4th Middlesex

 
 

On January 22, 1776, the Provincial Congress of Massachusetts passed a statute reorganizing that colony's militia, replacing the loosely-structured volunteer army of 1774-5 with a more permanent and formal organization.

The new militia regiments were organized into county-wide brigades and included all able-bodied male citizens between 16 and 60. In addition to providing local defense and training these regiments served as the primary source of reinforcements for the Continental Army throughout the war.

Middlesex County was organized into seven regiments under the command of Brigadier General Oliver Prescott of Groton. The Fourth Middlesex Regiment embraced the towns of Sudbury, Marlboro, and Stow, and included nearly 1,000 men on its rolls. Colonel Ezekiel How of Sudbury was appointed commanding officer of the nine-company regiment, serving until 1779 when he was succeeded by Colonel Cyprian How of Marlboro.

A majority of the men in the Fourth Middlesex were veterans of the fighting at Concord and Lexington, and a great many had also served at Bunker Hill or during the siege of Boston in 1775-6.

In July of 1776 a severe threat to New England posed by General Carleton's army advancing from Canada resulted in the mobilization of well over 100 men from the Fourth Middlesex Regiment. Under the command of Captain Asahel Wheeler of Sudbury they served for five months at Fort Ticonderoga in General Brickett's brigade of Massachusetts militia. During this time they reconstructed the old French redoubts along the lake shore, completing the job in time to form a vital link in the Ticonderoga defenses which stopped Carleton's army and forced its return to Canada following General Arnold's defeat at Valcour Island.

In September 1776, another draft of Fourth Middlesex Regiment men sent them southward in response to the critical position of the Continental Army at New York. They marched under command of Captain Amasa Cranson of Marlboro, in Major General Lincoln's division, and were active in the early fighting around White Plains.

The following January a Fourth Middlesex company under Captain Nathaniel Maynard of Sudbury served for two months in the New York City area in Colonel Samuel Thatcher's regiment. The militia at that time was active in continual skirmishes with British and Hessian foraging parties and other detachments supporting Howe's army as it wintered in New York.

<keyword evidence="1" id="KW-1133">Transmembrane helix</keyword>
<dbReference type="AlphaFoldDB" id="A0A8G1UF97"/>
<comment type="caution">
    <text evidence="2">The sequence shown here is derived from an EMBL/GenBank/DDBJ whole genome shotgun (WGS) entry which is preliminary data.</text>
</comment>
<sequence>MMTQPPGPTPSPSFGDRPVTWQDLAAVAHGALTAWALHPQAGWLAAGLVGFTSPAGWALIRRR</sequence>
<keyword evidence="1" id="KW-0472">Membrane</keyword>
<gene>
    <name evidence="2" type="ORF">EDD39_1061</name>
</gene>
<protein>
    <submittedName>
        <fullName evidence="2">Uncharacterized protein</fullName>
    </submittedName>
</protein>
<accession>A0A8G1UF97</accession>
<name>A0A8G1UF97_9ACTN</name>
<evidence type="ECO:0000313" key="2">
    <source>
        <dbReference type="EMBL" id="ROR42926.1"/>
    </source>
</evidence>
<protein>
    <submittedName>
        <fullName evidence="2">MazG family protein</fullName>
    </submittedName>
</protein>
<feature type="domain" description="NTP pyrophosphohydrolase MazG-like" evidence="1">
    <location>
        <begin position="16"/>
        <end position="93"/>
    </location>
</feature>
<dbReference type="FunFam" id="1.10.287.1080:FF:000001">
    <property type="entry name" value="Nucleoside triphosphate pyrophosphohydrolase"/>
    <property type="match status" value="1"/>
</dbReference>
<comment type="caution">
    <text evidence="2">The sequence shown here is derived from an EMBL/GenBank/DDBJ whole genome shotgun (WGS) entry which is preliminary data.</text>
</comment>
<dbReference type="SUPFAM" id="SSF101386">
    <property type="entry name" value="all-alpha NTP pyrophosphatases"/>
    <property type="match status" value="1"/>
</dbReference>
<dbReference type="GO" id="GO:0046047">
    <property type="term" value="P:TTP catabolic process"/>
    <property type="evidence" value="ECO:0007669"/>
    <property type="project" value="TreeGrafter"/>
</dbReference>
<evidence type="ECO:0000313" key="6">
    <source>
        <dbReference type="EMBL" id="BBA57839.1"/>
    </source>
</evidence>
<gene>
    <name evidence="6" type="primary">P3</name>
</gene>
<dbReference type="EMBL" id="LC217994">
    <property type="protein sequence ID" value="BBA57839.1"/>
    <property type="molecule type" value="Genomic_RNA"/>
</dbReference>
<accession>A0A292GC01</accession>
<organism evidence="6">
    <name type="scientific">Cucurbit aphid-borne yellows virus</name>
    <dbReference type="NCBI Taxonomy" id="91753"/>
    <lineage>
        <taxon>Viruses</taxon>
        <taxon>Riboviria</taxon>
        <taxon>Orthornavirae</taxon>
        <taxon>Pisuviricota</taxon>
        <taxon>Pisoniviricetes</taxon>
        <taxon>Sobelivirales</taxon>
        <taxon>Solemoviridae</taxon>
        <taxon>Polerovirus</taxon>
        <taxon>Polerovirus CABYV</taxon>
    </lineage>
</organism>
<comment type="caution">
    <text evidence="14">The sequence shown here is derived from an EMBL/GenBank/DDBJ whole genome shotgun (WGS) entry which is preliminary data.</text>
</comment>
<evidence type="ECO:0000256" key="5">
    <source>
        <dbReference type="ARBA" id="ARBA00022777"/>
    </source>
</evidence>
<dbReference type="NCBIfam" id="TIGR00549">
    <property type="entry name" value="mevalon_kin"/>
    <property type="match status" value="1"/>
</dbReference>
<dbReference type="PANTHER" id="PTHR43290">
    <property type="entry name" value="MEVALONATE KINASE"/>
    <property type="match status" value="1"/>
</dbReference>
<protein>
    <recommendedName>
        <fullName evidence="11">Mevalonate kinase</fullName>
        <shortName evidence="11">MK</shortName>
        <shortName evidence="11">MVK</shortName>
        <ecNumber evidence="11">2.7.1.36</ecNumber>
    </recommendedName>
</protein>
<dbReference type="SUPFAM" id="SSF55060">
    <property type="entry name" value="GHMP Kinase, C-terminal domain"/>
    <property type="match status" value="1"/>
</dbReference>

An urgent appeal for help following the capture of Fort Ticonderoga by the British in July 1777 resulted in a large turnout of men from the Fourth Middlesex Regiment. Two companies, commanded by Captains Jonathan Rice and Caleb Moulton of Sudbury, departed on August 20 "to reinforce the Continental army at the Northward". They were assigned to Colonel Samuel Bullard's regiment, Brig. General Jonathan Warner's brigade, and were part of the army that finally defeated Burgoyne at Saratoga, although Warner's brigade was not directly engaged during the two major battles. The brigade was, however, present at the surrender on October 17th. Three additional companies from the Fourth Middlesex left for Saratoga about October lst, reached Stillwater, but did not participate in the surrender.

In January 1778, a full company under Captain Benjamin Munroe of Stow was detached from the Fourth Middlesex to serve for three months in Rhode Island as part of Colonel Sprout's regiment. Later, in July of that year, a joint American-French campaign was formed to drive the British army from Newport and a call for militia brought 7,000 men, including a Fourth Middlesex company under Captain Robert Cutting of Sudbury. Cutting's company fought under General Sullivan and shared in the controversial American defeat during the Battle of Rhode Island.

As the war moved south after 1778, detachments of company size and smaller from the Fourth Middlesex Regiment were engaged at Claverack, Fort Clinton, Peekskill, and other defensive posts along the Hudson, as well as in Rhode Island, thus relieving Continental units for duty with Washington's main army in the southern states.

After the Revolution the Regiment continued to serve for many years as part of the active Massachusetts militia.